Failing businesses often find themselves having put their best resources on their biggest problems. Comparatively, successful businesses put their best resources on their biggest opportunities. That means you cannot put the technically skilled labor in your organization on low-level network operations center (NOC) and help desk work. That creates high turnover, poor customer service and asymmetrical business models.
Instead, you need to redeploy your best people away from that lower-level work and onto high- impact customer-facing opportunities—such as re-platforming, three-year IT strategies, cloud deployments and security strategies. This requires a combination of automation and the leveraging of a lower-cost but still highly skilled workforce; in other words, outsourcing.
5. Equip Techs with the Right Tools
Do your employees have everything they need to do their job well and efficiently? I understand that certain expenses just aren't in the budget, but techs will appreciate bosses who are receptive to their needs. Don't just dismiss employees when they make requests. Follow up and ask them which tools will help them be more successful and how. Then, listen to their rationale to see if it makes sense for your business to spend the extra amount. Do the benefits outweigh the costs?
6. Be Mindful of Tech Time and Bandwidth
Ideally, you’re leveraging a help desk solution so your techs don't feel as overwhelmed and burdened by end user demands. Still, their time is precious. Even if they're using a Network Operations Center (NOC), which is different from a help desk, and are able to save time resolving issues often before the end user is any the wiser, you have to understand that they can't always drop everything they're working on without advance notice.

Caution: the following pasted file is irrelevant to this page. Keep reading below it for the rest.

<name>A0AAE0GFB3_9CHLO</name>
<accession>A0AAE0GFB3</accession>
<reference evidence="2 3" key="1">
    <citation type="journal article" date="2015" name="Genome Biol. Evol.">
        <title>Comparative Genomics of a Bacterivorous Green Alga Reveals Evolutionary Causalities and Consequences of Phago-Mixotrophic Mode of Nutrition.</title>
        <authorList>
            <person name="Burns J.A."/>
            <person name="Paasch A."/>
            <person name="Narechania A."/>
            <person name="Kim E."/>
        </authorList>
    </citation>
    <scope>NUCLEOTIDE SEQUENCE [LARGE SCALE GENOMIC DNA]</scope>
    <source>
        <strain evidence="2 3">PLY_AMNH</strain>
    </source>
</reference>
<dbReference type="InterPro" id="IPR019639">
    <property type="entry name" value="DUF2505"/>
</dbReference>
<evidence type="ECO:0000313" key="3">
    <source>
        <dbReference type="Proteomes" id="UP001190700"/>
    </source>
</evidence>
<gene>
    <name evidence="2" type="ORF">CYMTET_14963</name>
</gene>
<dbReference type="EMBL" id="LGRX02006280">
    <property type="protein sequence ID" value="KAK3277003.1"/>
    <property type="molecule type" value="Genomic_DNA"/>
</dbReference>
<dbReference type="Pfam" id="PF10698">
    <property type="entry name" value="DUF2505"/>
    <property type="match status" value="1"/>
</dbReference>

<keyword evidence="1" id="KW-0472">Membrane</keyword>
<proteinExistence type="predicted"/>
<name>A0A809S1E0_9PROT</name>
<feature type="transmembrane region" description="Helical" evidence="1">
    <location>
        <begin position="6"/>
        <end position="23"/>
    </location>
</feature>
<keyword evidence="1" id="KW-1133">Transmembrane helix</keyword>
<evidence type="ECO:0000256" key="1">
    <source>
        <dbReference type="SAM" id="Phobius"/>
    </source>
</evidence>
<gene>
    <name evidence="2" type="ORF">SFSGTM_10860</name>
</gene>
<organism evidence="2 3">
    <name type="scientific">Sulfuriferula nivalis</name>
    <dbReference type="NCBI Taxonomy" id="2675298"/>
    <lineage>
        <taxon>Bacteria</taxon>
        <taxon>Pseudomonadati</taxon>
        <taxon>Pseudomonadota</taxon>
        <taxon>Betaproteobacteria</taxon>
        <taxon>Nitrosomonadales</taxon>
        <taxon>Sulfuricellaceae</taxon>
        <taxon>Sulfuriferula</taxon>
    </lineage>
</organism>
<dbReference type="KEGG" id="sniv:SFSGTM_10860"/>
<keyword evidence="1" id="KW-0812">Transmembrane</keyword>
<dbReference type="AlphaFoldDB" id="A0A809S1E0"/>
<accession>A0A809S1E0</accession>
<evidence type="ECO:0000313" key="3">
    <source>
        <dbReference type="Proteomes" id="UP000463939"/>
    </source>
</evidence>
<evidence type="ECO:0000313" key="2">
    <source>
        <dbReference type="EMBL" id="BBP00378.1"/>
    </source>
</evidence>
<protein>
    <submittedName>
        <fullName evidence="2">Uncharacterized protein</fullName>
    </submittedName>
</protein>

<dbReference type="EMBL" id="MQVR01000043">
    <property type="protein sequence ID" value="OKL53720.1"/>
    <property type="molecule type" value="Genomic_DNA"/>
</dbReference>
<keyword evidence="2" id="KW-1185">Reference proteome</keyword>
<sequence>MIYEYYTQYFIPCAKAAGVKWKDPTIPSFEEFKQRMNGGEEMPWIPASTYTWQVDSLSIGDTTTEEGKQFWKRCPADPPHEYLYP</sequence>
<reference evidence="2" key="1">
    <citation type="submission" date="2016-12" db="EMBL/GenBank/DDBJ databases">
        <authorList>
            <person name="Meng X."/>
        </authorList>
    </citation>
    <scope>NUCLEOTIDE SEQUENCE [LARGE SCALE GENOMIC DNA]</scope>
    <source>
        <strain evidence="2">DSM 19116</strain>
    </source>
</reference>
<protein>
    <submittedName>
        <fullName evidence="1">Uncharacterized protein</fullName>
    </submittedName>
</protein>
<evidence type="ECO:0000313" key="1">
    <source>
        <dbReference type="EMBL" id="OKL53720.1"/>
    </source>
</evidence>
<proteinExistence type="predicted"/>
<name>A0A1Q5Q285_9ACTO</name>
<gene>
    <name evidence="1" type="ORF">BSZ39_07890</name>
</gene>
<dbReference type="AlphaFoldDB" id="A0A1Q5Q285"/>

7. Offer Work Perks
Sometimes, the simplest measures can go the longest way. Remember that for many of your employees, the office is their home away from home. They're spending at least 50 hours/week there, so what can you do to make it more inviting? You could hold monthly team lunches to boost morale, for example. They'll provide the opportunity for you to get to know your staff on a personal level and will encourage employees to get to know one another. This socialization will pay off when they're dealing with clients directly!
8. Reward Employee Efforts
Maybe you don't have it in the budget to increase everyone's salaries, but I'm sure you could spare gift-cards or tickets to a sporting event. When an employee goes above and beyond and scores a big win for the company, recognize their efforts! One thing we do at our quarterly meetings is honor an employee from each department that excelled and pay tribute with a certificate and Amazon gift card. When employers give back to their employees, those employees tend to give back to the company.
The Continuum platform anticipates and tackles MSPs’ next challenges—enabling them to grow with confidence. Learn more about how to avoid technician agitation, pain and burnout in our new eBook, which you can download here!
By Meaghan Moraes
By Gretchen Hoffman